The next day the kids’ smiles brightened even more as my mom and dad (Oma and Pappy to the kids) arrived by car from Miami for a visit. We last visited with them in Annapolis, and the long hugs from the kids were heartwarming to watch. The Foxes had also done some research for us on places my parents might stay and found a terrific resort right next door to our marina. The Foxes had us all aboard their Krogen 58, Seafox, for a tasty dinner. Just like the first night we ate aboard Seafox back in 2010, Keenan gobbled up Julie’s chicken and rice dish like…well, like a rapidly growing thirteen year old. Same this go ‘round.

Dennis also gave my parents a terrific tour of Seafox. (See the photos of me, Keenan and Pappy in the spotless engine room.) Dennis also answered a few questions I had on mechanical issues aboard Muddy Waters. We also sat down at his chart plotter and took a look at a few potential anchorages on the way to the Keys. Dennis is a great teacher and we all – especially the captain and chief engineer – so enjoy learning from him.

We spent the next day with Oma and Pappy talking travel, laughing and sharing all we could about all we’d seen and done in the past many months. With some research by Jennifer, we found a terrific organic market and enjoyed lunch on the patio. Jennifer and I then borrowed Pappy’s car to run some of our own errands while my mom and dad accompanied Keenan and Daria to…another bookstore. We love words, authors and bookstores. My parents are also voracious readers. As the saying goes: the apple doesn’t fall far from the tree.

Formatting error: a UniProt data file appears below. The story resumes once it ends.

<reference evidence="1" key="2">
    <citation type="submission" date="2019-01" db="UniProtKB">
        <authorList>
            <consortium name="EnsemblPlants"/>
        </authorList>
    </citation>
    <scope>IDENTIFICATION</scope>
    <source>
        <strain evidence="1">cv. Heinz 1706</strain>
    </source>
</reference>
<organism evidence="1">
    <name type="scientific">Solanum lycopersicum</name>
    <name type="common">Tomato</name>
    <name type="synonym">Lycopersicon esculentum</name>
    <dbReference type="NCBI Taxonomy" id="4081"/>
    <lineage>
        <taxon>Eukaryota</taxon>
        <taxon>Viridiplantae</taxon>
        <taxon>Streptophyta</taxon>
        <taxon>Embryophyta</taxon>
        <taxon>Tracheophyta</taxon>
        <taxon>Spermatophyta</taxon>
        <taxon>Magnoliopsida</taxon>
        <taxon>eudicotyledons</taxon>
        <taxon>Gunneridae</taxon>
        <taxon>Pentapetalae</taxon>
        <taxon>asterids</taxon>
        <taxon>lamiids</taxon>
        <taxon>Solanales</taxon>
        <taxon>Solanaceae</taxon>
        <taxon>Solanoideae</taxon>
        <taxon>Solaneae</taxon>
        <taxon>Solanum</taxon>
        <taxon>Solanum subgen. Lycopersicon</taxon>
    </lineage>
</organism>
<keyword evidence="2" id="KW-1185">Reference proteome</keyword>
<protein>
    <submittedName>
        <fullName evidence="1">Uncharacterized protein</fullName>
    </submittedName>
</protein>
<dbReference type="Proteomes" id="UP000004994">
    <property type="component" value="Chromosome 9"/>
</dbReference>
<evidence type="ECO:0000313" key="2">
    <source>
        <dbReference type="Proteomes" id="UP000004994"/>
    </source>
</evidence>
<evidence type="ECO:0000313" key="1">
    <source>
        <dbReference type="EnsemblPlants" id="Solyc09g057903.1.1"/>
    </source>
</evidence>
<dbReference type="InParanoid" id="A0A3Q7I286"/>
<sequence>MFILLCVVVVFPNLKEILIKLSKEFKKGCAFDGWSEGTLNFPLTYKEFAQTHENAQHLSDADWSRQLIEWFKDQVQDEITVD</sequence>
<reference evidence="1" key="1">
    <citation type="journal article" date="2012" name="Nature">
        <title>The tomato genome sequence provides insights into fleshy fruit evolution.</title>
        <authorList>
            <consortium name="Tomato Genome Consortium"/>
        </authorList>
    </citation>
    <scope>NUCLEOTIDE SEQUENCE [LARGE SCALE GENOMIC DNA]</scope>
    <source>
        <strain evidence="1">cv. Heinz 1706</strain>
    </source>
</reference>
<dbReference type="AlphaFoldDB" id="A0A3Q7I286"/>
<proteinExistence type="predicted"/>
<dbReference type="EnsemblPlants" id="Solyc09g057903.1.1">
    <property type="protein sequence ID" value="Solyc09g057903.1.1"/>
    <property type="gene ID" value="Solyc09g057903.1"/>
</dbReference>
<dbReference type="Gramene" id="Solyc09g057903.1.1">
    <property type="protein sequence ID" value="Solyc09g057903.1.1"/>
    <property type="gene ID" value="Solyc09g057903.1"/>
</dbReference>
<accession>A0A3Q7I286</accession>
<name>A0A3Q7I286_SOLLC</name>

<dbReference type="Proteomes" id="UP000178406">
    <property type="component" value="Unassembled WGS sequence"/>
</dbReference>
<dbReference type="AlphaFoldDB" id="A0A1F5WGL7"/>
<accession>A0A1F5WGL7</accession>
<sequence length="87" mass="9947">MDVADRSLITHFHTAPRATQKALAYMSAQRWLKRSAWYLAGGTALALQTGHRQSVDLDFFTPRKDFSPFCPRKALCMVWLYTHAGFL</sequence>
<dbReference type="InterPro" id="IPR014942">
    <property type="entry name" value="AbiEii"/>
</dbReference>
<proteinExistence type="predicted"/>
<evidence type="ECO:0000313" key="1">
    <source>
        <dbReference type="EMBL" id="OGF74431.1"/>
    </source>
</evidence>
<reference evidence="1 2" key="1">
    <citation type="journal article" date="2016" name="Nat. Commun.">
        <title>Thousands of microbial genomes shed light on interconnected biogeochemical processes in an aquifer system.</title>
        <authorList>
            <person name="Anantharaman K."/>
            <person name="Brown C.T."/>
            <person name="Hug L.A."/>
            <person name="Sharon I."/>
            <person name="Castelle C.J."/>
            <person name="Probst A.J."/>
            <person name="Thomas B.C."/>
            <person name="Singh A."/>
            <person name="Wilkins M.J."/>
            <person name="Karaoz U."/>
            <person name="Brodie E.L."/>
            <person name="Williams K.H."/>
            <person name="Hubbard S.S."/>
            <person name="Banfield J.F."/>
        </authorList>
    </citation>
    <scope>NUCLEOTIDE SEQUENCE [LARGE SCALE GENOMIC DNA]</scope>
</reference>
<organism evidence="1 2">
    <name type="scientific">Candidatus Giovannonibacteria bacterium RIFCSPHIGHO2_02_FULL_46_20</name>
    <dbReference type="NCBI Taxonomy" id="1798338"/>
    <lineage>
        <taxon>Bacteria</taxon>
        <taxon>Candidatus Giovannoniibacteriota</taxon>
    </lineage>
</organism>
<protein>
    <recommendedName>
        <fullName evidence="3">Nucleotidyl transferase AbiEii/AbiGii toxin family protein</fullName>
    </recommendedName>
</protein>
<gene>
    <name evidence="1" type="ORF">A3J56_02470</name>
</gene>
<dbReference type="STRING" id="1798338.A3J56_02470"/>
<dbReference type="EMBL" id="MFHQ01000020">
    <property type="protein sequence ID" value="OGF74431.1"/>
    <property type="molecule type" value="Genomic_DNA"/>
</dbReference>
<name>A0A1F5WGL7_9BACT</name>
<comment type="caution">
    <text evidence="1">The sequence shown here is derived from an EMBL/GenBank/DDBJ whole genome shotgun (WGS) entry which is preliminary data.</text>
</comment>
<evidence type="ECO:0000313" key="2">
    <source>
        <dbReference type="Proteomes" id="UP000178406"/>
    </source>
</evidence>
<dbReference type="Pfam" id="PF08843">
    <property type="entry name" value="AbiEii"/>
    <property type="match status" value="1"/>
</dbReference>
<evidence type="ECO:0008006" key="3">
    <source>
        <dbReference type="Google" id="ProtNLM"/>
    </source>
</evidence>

Later that day, Jennifer, Daria and my mom also made a Christmas shopping run. At the same time, Keenan and Pappy engaged in a 90-minute game of chess poolside. They even attracted a few onlookers who asked how someone as young as Keenan could concentrate on the board for so long before moving a piece. They asked the same about Pappy, but I let them know that he was often just asleep during the match! Either way, Keenan cleaned Pappy’s clock. They’ve been playing for years, and chess seems an anachronism in today’s world of fast-paced, instant rewards video gaming. Glad that’s not the case with Keenan and Pappy.

Later that evening, we all made our way to the home of a family friend whom I hadn’t seen in many moons. Brian and his wife Helen, both of whom are doctors, have seven children and live in a beautiful old home in a densely wooded area of Naples. Helen’s stopped practicing medicine for now so she can homeschool their kids, and Brian has an innovative home-based pediatrics practice. We had a lovely evening meeting Brian and Helen’s kids, and we learned lots about their wonderful approach to medicine, home schooling and family. Just the type visit and evening that’s made this journey so enriching.

The following morning Oma and Pappy and the Foxes joined us for breakfast and we once again shared stories and had lots of good laughs. We then wandered down Naples’ main avenue to see the town, lunch with Oma and Pappy and then say farewell before they had to shove off for Miami. We had a wonderful visit and the kids started to feel much closer to home since Oma and Pappy are such an important presence in their, and our, lives there.